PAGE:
Politics eclipses prudence again in Budget 2017

The two main parties, Fianna Fáil and Fine Gael, may not be sharing power but they are holding hands

 

The notion of a prudent Budget appeared threadbare after Michael Noonan announced a package of measures in the Dáil stretching the so-called “fiscal space” to near-destruction. A last-minute discovery by the Finance Minister of up to €300million in spare cash to meet political demands brought to mind the “if I have it, I’ll spend it” approach of Charlie McCreevy. Courting popularity in politics invariably takes precedence over planning for rainy days.

The destructive political competition that led to the last financial crash, with excessive government spending and demands for additional give-aways by opposition parties, is alive and thriving.

With a twist. On this occasion, Fianna Fáil helped to set the Government’s agenda on specific budgetary issues but withheld support for the overall package. A case of influence without formal political liability. Elsewhere, Sinn Féin, the Labour Party and others complained that not enough was being done on the spending front.

Details of the Budget were so widely transmitted during recent weeks that there was little new and nothing to cause a major upset. The primary task facing the Government – to pass its first Budget – was achieved without obvious trauma. But details of tax changes affecting so-called “vulture funds’’ and plans in relation to Brexit were extremely sparse. It amounted to savouring the benefits of a growing economy rather than preparing for a deeply uncertain future.

Mr Noonan emphasised the only tax increase involved cigarettes. Elsewhere, he pursued Fine Gael’s failed election strategy and narrowed the tax base by cutting the universal social charge but made no provision for the cost of public sector pensions. There was, as expected, something for most voters.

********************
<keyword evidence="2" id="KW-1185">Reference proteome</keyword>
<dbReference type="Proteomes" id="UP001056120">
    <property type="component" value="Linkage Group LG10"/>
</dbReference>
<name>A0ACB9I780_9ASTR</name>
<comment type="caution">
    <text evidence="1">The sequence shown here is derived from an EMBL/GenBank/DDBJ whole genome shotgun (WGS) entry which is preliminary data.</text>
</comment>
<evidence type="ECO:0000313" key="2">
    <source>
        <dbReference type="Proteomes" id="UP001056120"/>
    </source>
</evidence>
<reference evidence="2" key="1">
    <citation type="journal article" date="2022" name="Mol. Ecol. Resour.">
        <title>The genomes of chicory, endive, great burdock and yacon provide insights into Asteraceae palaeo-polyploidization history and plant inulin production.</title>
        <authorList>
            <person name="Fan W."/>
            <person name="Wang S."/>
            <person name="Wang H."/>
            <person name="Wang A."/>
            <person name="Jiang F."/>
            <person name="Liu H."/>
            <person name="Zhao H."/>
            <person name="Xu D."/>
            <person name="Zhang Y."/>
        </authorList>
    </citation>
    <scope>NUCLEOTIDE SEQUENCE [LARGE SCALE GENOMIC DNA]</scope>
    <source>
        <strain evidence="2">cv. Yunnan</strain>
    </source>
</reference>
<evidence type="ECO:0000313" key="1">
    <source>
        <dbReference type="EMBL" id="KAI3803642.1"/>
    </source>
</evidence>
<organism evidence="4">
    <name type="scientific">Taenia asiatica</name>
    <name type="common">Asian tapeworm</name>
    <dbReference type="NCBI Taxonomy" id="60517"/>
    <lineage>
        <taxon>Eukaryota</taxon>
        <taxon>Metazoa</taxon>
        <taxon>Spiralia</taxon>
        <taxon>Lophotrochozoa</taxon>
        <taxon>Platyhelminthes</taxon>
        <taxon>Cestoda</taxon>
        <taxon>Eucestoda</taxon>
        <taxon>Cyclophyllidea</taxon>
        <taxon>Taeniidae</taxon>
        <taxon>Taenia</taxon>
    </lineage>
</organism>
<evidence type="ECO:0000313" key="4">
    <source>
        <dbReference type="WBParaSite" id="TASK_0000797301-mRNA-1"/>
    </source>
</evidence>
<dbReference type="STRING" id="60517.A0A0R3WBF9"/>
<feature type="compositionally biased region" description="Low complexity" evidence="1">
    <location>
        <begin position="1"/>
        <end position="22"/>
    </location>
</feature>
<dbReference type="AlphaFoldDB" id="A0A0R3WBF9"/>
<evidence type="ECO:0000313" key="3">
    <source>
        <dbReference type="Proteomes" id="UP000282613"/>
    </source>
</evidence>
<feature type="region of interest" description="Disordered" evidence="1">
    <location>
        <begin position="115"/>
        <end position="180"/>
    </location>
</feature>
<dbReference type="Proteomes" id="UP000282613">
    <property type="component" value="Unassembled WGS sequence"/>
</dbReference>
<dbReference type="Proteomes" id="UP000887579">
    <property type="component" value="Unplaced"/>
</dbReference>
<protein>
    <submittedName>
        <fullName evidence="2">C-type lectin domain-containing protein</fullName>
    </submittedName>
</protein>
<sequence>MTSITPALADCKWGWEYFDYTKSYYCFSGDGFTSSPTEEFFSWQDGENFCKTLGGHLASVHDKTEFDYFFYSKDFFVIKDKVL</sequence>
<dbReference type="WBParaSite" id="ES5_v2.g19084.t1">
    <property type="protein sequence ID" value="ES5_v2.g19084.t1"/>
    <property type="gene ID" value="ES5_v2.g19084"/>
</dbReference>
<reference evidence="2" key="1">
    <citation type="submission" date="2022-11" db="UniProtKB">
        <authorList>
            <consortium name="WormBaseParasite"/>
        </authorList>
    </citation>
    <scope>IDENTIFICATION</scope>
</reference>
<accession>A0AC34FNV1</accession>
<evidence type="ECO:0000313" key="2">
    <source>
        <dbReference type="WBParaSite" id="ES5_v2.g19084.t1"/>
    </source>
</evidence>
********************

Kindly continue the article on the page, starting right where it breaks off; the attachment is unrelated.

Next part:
Old age pensioners and welfare recipients will receive increases from next March; there will be tax rebates for first-time home buyers and a great deal of money will go to increasing the housing supply. The stand-out benefit, however, involves childcare and the provision of a universal subsidy for pre-school children.

Minister for Public Expenditure Paschal Donohoe provided cash for more teachers, gardaí and nurses and announced that a review of spending in all departments will be completed before 2018. As pressure grows for immediate pay rises, he intends to appoint a public service pay commission to advise on unwinding past pay cuts and replacing the Lansdowne Road Agreement.

Fianna Fáil’s Michael McGrath was both critical and supportive. Critical of a lack of advance planning; supportive of the measures his party advocated. Warning of the dangers posed by Sinn Féin and left-wing groups that advocated major tax increases, he defended Fianna Fáil’s support for the minority Government and insisted “the centre has to hold”. The two main parties may not be sharing power, but they are holding hands.

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